Why monetarism — and ‘New Keynesianism’ — failed13 April, 2016 at 19:28 | Posted in Economics | 3 Comments
Paul Krugman has a post up today on why monetarism has more or less disappeared from economics nowadays. Milton Friedman’s project was, according to Krugman, doomed to failure. The key point for this argument is the following:
On the intellectual side, the “neoclassical synthesis” — of which Friedman-style monetarism was essentially part, despite his occasional efforts to make it seem completely different — was inherently an awkward construct. Economists were urged to build everything from “micro foundations” — which was taken to mean perfect rationality and clearing markets, not realistic descriptions of individual behavior. But to get a macro picture that looked anything like the real world, and which justified monetary activism, you needed to assume that for some reason wages and prices were slow to adjust.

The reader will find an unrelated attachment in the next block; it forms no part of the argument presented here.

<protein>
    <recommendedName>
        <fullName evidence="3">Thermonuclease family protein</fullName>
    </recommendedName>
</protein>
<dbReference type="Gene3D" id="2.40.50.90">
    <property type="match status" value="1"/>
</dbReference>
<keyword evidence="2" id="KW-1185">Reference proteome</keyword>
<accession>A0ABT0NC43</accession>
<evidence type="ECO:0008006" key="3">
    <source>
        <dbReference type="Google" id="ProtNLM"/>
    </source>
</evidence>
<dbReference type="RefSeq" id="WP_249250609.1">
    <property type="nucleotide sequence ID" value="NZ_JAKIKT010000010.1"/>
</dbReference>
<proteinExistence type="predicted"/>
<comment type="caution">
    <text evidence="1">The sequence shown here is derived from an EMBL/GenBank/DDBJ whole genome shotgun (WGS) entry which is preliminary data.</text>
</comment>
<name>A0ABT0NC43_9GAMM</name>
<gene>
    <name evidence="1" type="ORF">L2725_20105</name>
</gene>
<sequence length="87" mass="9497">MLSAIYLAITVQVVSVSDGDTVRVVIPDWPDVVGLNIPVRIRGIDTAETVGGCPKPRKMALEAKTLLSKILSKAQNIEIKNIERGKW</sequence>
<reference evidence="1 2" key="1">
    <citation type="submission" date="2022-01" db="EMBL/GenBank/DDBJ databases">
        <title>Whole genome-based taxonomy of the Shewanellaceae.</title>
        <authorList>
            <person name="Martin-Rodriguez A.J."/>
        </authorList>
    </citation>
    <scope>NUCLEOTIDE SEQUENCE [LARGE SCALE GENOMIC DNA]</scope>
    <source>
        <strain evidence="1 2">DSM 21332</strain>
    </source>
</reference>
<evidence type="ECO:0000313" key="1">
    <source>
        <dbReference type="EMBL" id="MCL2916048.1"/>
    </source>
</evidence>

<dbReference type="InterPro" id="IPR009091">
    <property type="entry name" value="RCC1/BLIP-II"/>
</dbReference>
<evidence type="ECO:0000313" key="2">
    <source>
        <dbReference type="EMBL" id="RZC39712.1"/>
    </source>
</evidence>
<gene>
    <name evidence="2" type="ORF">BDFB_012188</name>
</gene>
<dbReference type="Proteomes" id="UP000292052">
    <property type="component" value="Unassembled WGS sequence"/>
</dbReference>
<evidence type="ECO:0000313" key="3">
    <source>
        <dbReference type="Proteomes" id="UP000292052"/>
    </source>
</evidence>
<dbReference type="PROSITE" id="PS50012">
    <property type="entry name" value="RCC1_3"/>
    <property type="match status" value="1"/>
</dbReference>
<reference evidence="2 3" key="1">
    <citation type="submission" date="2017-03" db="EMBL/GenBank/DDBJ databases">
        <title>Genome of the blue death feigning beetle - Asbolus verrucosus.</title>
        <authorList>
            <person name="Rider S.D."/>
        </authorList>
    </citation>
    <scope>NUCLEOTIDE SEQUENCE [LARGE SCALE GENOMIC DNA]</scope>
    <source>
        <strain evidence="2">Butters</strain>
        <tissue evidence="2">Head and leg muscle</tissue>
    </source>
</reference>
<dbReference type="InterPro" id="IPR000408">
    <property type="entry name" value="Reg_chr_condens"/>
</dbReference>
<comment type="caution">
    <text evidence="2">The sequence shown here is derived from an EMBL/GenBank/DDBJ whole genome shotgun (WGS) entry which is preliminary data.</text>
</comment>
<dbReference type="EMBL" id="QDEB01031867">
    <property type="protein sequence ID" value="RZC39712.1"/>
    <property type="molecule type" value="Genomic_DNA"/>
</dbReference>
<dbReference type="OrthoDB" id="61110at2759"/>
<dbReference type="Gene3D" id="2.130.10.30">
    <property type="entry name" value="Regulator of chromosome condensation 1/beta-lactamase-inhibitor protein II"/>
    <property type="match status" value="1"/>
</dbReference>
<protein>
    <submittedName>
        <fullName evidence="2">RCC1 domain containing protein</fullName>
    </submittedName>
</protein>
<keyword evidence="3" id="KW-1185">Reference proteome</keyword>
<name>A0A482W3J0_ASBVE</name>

Sounds familiar, doesn’t it? Yes, indeed, that is exactly what Krugman’s ‘New Keynesian’ buddies — Greg Mankiw, Olivier Blanchard, David Romer, Simon Wren-Lewis et consortes — are doing today!
So being consistent to his own argument, Krugman has to conclude that their project is ‘doomed to failure.’
Back in 1994 Laurence Ball and Greg Mankiw argued that
although traditionalists are often called ‘New Keynesians,’ this label is a misnomer. They could just as easily be called ‘New Monetarists.’
That is still true today — the macroeconomics of people like Greg Mankiw and Paul Krugman has theoretically and methodologically a lot more to do with Milton Friedman than with John Maynard Keynes.